On Mar. 19, Google announced a new way to play video games, Google Stadia. During GDC, also known as the Game Developers Conference, Google announced this new service as a gaming platform without a console. That means playing popular, new games without the need of buying a beefy computer or an Xbox or Playstation. Though this may seem like a great idea on paper, actually executing something like this is actually very difficult.
Being someone who has played video games for a long time, I’ve felt pretty skeptical about the idea of a gaming service that streams games to a device. Stadia does exactly that. Servers that are owned by Google run the game that you wish to play, and stream the screen to your device of choice. It is a similar system to how YouTube or Netflix stream videos to your device, but in real time. This causes major issues for people who may not have the best internet.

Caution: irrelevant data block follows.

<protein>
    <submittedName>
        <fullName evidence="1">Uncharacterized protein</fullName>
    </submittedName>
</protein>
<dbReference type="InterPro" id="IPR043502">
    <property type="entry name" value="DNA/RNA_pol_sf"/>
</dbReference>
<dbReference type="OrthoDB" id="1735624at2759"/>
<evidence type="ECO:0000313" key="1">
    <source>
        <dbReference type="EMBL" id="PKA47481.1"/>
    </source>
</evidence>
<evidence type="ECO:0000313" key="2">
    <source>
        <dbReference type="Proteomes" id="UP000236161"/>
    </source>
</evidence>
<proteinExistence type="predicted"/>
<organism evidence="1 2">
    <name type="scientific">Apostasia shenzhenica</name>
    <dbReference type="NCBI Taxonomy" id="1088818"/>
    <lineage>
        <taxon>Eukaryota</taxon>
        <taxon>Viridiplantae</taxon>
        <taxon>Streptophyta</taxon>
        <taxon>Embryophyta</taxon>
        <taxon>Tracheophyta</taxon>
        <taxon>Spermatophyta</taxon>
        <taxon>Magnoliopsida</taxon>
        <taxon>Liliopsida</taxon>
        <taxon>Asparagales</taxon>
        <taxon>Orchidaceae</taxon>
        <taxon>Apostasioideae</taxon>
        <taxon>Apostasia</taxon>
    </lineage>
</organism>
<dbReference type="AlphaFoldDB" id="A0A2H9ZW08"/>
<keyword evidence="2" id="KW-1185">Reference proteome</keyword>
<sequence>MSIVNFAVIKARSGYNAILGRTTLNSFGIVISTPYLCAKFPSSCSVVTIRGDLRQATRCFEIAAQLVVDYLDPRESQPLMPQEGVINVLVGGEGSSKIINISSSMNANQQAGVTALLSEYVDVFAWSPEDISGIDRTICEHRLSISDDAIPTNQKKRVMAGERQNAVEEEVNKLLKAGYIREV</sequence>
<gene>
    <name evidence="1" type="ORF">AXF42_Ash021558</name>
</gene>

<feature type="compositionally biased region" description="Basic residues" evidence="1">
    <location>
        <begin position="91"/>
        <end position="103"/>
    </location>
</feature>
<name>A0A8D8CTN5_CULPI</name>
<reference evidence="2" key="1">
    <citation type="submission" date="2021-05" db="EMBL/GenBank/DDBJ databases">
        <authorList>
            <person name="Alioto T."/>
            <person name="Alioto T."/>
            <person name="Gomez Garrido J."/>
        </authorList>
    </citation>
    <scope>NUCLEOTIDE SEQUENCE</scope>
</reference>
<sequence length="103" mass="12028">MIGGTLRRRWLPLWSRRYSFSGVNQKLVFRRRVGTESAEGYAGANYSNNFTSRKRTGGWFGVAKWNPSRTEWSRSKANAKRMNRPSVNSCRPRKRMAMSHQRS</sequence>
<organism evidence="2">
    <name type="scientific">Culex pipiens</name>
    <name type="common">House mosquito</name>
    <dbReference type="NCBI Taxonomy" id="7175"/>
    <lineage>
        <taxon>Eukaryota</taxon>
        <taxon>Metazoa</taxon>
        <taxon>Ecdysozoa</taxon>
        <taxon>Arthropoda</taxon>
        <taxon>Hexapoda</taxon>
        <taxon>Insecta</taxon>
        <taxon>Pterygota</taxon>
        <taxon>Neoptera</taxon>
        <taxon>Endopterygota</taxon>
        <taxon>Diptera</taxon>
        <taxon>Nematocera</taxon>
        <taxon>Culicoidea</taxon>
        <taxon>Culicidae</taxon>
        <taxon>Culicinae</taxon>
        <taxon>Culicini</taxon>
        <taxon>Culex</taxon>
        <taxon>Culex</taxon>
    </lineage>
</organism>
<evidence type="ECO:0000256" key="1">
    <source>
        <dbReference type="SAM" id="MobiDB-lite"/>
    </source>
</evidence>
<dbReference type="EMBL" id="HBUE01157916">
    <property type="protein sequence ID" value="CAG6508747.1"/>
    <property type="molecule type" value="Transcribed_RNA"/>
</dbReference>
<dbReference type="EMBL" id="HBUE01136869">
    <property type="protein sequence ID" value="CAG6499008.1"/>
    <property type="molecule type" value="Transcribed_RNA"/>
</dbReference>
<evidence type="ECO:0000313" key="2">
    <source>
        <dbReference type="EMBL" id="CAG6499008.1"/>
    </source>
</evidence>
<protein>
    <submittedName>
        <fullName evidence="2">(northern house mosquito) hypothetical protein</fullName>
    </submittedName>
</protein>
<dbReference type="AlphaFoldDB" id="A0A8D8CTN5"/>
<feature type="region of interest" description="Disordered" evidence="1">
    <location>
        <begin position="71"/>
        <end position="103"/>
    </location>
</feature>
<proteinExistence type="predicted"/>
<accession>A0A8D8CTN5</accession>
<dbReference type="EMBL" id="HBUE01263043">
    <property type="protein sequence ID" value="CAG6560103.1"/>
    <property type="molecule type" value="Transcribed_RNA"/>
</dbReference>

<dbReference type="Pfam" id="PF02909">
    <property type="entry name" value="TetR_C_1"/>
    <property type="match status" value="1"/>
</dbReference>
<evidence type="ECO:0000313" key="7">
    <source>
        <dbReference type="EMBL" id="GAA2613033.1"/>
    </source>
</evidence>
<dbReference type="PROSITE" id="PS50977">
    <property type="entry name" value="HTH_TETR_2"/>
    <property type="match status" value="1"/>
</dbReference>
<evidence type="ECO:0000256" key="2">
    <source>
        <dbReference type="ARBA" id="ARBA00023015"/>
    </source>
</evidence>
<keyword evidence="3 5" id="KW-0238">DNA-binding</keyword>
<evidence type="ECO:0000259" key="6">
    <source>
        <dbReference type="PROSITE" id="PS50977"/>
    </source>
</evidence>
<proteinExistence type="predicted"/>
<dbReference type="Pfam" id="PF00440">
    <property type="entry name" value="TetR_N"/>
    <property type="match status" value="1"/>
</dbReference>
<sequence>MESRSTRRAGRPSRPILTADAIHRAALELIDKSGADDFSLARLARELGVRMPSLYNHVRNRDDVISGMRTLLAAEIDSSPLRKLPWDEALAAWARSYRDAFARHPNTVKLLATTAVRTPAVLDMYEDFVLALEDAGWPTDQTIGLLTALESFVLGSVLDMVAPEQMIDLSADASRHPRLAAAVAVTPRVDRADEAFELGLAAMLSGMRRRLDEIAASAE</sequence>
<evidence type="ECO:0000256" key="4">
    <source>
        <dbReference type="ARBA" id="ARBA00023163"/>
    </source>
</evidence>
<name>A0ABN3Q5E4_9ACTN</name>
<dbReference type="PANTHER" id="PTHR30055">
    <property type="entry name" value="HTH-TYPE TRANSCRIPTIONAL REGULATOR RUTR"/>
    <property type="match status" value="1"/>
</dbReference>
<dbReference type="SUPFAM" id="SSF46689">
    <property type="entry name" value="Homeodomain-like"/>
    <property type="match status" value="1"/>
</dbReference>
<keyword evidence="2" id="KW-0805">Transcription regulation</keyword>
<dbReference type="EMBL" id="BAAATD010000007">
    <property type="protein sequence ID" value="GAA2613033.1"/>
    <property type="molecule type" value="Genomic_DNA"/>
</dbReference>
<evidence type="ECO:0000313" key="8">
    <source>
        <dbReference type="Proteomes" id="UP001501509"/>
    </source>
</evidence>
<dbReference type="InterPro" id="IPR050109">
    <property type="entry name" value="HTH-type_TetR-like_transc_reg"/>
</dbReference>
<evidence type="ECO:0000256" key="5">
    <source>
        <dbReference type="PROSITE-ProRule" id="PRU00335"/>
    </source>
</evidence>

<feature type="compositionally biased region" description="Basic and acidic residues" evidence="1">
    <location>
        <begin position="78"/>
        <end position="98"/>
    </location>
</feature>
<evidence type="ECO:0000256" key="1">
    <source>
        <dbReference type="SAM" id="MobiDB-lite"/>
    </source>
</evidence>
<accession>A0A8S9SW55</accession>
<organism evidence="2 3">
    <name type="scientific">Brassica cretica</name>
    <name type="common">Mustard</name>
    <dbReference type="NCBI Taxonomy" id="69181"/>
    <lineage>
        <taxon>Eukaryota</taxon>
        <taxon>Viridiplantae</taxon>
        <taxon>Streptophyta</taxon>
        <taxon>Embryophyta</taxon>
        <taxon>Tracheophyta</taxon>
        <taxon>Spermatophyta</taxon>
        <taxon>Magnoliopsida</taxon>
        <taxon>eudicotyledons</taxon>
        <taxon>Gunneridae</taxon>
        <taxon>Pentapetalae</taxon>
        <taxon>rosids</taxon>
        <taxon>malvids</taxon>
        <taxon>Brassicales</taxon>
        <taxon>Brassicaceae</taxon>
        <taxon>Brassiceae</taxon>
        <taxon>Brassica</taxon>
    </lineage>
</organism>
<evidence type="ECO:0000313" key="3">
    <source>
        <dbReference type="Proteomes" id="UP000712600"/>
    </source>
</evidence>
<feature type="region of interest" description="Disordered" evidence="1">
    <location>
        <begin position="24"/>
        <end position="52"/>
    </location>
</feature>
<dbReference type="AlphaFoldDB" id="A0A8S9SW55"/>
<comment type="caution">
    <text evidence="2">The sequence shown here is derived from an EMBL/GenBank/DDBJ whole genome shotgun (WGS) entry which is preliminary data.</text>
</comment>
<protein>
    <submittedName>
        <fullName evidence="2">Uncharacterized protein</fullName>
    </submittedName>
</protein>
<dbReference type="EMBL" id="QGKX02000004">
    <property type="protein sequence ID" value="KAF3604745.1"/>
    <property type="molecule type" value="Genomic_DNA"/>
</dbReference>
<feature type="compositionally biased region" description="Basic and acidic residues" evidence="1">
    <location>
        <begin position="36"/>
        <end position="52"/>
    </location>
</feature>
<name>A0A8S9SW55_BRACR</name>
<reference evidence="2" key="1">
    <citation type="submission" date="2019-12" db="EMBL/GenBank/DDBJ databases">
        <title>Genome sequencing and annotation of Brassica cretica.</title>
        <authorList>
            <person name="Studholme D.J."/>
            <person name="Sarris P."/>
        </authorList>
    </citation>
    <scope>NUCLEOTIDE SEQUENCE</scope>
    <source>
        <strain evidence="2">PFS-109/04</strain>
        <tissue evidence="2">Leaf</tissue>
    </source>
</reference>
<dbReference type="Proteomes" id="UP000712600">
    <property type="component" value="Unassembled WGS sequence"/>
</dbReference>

When a video on the internet buffers, usually the lack of a connection may be the issue. The same problem would most likely impact the experience of Stadia users. Because connecting to Google servers is a requirement to stream the game, you wouldn’t be able to play games on Stadia from anywhere.
Even if internet connection wasn’t an issue, input lag, or the time between pressing a button and an action appearing on screen, would be a huge problem.
Casual gamers wouldn’t feel the difference between a few milliseconds lag, but when a game requires your utmost attention, that’s where the Stadia’s issue would be prominent. Games such as Call of Duty or Counter-Strike require precision in movement and quick reflexes. Input lag and internet issues could be detrimental to the player.
Though the system may seem like a promising glimpse of the future of streaming, many issues point to the demise of Google Stadia before releasing. Hopefully, I could be wrong on my assumptions, and the Stadia’s release later this year may be a hit.
Written by Nicolas Sarmenta